Global Tipping Point Report

Anna Triponel

December 8, 2023
Our key takeaway: You can’t put a genie back into the bottle. A ‘tipping point’ is when a small change abruptly pushes a system into a completely new system, and there’s no way back. There are 25 Earth system tipping points. In the cryosphere (the frozen parts of the planet), there are six tipping points (including large-scale tipping points for the Greenland and Antarctic ice sheets). In the biosphere (the region on, above, and below the Earth's surface where life exists), there are sixteen tipping points, including forest dieback (e.g. in the Amazon), savanna and dryland degradation, lake eutrophication, die-off of coral reefs, mangroves, and seagrass meadows, and fishery collapse. In the ocean and atmosphere circulations, there are four tipping points. A number of drivers are destabilising tipping systems: climate change, habitat loss (e.g. deforestation), nutrient pollution and air pollution. A recent report launched at COP28 and led by the University of Exeter’s Global Systems Institute, shines the spotlight on the urgent need to better understand, be prepared for, and seek to minimise these tipping points. The report finds that harmful “tipping points in the natural world pose some of the gravest threats faced by humanity. Their triggering will severely damage our planet’s life-support systems and threaten the stability of our societies.” Five major tipping points are already at risk of being crossed due to global warming happening now, and three more are threatened in the 2030s as the world exceeds 1.5°C global warming. The report warns that crossing one harmful tipping point could trigger others, “causing a domino effect of accelerating and unmanageable change to our life-support systems.”The report says it best: “The existence of tipping points means that ‘business as usual’ is now over. Rapid changes to nature and society are occurring, and more are coming. If we don’t revise our governance approach, these changes could overwhelm societies as the natural world rapidly comes apart. Alternatively, with emergency global action and appropriate governance, collective interventions could harness the power of positive tipping point opportunities, helping navigate toward a thriving sustainable future.” What can companies do? Companies should build knowledge of these tipping points and how their activities may be contributing to them - while participating in coalitions of state and non-state actors to coordinate policy efforts to trigger positive tipping points.

The Global Tipping Points Report was launched during COP28 (December 2023) and led by the University of Exeter’s Global Systems Institute with the support of more than 200 researchers from over 90 organisations in 26 countries. The report provides ten key messages that we re-produce here - we have added the bold:

1. Irreversible change: Climate change and nature loss could soon cause ‘tipping points’ in the natural world:Environmental stresses could become so severe that large parts of the natural world are unable to maintain their current state, leading to abrupt and/or irreversible changes. These moments are called Earth system ‘tipping points’. Five major tipping systems are already at risk of crossing tipping points at the present level of global warming: the Greenland and West Antarctic ice sheets, warm-water coral reefs, North Atlantic Subpolar Gyre circulation, and permafrost regions.”

2. Posing threats: These tipping points pose threats  of a magnitude never before faced by humanity: “These threats could materialise in the coming decades, and at lower levels of global warming than previously thought. They could be catastrophic, including global-scale loss of capacity to grow major staple crops. Triggering one Earth system tipping point could trigger another, causing a domino effect of accelerating and unmanageable damage. Tipping points show that the overall threat posed by the climate and ecological crisis is far more severe than is commonly understood.”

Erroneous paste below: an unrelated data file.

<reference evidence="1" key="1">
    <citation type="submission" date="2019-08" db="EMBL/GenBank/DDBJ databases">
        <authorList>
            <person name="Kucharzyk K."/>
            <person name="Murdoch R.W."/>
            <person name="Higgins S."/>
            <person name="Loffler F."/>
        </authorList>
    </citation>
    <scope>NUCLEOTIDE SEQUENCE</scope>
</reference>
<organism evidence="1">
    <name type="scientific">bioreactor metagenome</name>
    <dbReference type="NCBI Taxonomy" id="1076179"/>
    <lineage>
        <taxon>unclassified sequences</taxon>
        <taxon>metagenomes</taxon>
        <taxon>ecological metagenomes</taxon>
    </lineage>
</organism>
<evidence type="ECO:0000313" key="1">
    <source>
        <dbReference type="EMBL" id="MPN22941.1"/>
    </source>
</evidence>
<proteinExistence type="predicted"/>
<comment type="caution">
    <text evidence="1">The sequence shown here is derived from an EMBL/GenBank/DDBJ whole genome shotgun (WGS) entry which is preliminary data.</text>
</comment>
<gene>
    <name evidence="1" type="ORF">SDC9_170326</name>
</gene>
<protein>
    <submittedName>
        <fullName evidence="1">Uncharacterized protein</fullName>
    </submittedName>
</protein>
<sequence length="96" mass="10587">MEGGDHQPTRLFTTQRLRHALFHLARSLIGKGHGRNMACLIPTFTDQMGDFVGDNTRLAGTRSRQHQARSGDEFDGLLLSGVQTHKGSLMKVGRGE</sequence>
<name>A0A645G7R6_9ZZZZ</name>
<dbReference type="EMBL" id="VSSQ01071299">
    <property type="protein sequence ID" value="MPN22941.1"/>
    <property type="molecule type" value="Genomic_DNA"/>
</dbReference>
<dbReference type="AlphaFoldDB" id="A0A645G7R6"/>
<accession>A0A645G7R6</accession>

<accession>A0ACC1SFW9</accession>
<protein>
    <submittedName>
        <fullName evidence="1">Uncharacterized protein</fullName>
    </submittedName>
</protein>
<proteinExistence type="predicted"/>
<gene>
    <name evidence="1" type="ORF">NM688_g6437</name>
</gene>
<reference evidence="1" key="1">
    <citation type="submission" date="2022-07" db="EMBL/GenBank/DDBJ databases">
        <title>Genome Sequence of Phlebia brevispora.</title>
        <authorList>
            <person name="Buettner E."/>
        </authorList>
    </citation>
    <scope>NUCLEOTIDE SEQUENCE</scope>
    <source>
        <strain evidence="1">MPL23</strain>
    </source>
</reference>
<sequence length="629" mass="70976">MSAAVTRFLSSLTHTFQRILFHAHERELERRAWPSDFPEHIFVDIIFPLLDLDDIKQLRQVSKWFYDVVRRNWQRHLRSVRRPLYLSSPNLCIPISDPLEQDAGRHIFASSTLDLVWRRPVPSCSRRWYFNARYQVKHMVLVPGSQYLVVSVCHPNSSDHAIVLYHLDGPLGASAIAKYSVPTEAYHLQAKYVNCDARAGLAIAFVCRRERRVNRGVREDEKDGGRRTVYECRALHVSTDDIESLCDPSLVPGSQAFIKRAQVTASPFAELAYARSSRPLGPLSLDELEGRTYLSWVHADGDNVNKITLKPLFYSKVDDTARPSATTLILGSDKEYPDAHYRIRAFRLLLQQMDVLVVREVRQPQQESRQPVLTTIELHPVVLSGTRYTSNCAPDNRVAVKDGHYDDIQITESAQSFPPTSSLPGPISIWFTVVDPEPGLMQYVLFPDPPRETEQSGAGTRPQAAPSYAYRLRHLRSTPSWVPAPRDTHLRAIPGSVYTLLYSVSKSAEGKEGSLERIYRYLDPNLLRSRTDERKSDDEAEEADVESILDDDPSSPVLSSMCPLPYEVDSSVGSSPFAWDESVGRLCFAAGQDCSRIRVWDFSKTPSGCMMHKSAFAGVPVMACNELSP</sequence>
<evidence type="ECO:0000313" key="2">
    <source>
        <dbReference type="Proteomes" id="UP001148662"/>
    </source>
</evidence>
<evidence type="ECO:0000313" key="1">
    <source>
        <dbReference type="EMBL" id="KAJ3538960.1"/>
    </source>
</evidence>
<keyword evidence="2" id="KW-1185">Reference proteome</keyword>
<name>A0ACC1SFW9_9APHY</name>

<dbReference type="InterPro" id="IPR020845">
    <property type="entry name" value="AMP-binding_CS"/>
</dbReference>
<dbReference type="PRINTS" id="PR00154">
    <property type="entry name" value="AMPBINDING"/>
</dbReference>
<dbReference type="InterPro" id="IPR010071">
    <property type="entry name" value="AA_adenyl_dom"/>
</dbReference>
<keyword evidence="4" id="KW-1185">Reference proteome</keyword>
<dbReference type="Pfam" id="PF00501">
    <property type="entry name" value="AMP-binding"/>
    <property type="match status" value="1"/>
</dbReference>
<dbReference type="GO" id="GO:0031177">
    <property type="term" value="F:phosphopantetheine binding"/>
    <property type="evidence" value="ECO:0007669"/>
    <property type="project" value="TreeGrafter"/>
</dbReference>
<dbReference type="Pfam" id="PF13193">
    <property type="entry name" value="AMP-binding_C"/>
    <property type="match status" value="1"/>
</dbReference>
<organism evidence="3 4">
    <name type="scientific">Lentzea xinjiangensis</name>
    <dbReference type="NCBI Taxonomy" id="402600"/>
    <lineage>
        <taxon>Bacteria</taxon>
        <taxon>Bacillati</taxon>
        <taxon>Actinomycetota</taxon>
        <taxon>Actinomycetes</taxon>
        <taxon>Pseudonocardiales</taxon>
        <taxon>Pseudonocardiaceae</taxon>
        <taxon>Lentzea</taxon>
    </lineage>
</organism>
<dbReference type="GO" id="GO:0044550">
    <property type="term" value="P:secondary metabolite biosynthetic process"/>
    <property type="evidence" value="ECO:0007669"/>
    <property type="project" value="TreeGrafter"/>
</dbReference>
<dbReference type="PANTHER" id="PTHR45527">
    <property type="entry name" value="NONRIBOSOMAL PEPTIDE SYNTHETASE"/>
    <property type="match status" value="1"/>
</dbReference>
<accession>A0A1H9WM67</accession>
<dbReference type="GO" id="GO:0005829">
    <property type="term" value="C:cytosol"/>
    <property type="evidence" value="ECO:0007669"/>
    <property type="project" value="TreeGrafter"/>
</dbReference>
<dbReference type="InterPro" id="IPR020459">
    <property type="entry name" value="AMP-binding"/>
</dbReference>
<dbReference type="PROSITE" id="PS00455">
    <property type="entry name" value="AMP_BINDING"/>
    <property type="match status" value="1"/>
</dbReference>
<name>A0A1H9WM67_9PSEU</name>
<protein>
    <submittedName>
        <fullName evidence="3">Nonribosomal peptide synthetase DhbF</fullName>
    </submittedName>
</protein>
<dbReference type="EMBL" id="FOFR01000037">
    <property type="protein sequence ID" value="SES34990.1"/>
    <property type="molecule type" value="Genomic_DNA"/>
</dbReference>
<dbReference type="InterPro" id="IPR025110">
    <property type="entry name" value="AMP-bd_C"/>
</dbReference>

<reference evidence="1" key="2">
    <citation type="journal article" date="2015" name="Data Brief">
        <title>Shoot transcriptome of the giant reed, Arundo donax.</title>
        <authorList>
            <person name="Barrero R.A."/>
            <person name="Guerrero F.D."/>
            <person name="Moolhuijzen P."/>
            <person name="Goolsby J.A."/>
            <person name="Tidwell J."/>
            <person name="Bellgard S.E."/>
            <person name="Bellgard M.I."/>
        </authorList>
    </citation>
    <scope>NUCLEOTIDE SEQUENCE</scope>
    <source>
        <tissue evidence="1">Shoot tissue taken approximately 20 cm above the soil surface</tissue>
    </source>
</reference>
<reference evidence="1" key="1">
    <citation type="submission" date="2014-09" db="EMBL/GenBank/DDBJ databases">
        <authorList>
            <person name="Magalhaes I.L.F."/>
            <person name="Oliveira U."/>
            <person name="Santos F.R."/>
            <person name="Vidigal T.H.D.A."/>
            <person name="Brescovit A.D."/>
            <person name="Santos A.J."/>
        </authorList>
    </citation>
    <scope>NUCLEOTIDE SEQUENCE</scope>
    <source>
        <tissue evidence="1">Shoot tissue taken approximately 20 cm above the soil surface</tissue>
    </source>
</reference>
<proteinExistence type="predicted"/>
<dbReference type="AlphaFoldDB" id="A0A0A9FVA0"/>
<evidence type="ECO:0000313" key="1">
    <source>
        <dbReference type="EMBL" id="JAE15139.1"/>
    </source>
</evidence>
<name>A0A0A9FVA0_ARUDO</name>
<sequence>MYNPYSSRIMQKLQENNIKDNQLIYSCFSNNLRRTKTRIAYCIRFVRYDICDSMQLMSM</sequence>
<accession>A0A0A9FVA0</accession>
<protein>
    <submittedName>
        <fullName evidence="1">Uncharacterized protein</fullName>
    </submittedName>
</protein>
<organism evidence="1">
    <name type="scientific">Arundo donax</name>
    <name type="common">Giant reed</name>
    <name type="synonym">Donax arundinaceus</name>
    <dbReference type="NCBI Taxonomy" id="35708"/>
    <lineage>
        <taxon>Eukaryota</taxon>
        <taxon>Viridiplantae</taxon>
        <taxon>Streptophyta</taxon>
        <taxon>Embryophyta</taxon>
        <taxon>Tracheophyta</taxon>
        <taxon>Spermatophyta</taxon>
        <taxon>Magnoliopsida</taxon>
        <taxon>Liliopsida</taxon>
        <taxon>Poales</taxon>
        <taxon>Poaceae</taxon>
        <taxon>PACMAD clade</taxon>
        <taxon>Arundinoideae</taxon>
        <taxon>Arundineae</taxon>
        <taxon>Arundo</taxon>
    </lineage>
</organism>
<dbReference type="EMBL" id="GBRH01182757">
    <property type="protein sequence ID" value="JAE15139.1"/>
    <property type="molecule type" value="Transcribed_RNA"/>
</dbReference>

3. Triggering destruction: the effects of tipping points will be transmitted and amplified throughout our globalised world: “This will multiply crises in the same way that the COVID-19 pandemic caused cascading stress to societies and economic systems globally, with unequal and unjust consequences. These impacts could escalate to threaten the breakdown of economic, social and political systems, triggering destructive tipping points in societies experiencing stresses beyond their ability to cope.”

4. Urgent action: Stopping these threats is possible but requires urgent global action: “Global governance is currently inadequate to minimise tipping point threats and to do so equitably. Governance is needed across multiple scales to address the different drivers, potentially rapid changes, and diverse, often irreversible, impacts of tipping points. An immediate priority for governance actors is to set an agenda for developing this framework. Governance must also guard against counterproductive reactions to tipping point threats, such as the misguided reliance on speculative solar geoengineering approaches.

5. Vicious cycles: Even with urgent global systems, some earth system tipping points may be unavoidable: “Some Earth system tipping points may still be triggered in the time it takes us to undertake global emergency action. Mitigating risk is still possible by reducing vulnerability, and becomes ever more urgent, because each manifestation of a tipping point threat diverts attention and resources to disaster response, eroding away some of our agency to tackle the underlying drivers. This increases the risk of triggering more Earth system tipping points, creating a vicious cycle.”

6. Accelerating transformations: ‘Positive tipping points’ can accelerate a transformation towards sustainability: “A scale and pace of action necessary to mitigate tipping point threats can be achieved, partly because similar tipping dynamics exist in societies, and can work in our favour. These positive tipping point opportunities can be exploited, whereby coordinated strategic interventions can lead to disproportionately large and rapid benefits that accelerate the transition of societies toward sustainability. This is already happening in some cases. For example, targeted actions by innovators, governments, investors and companies have created economies of scale that are now propelling the exponential uptake of renewable energy worldwide, which has reached or exceeded cost parity with fossil fuel power generation.”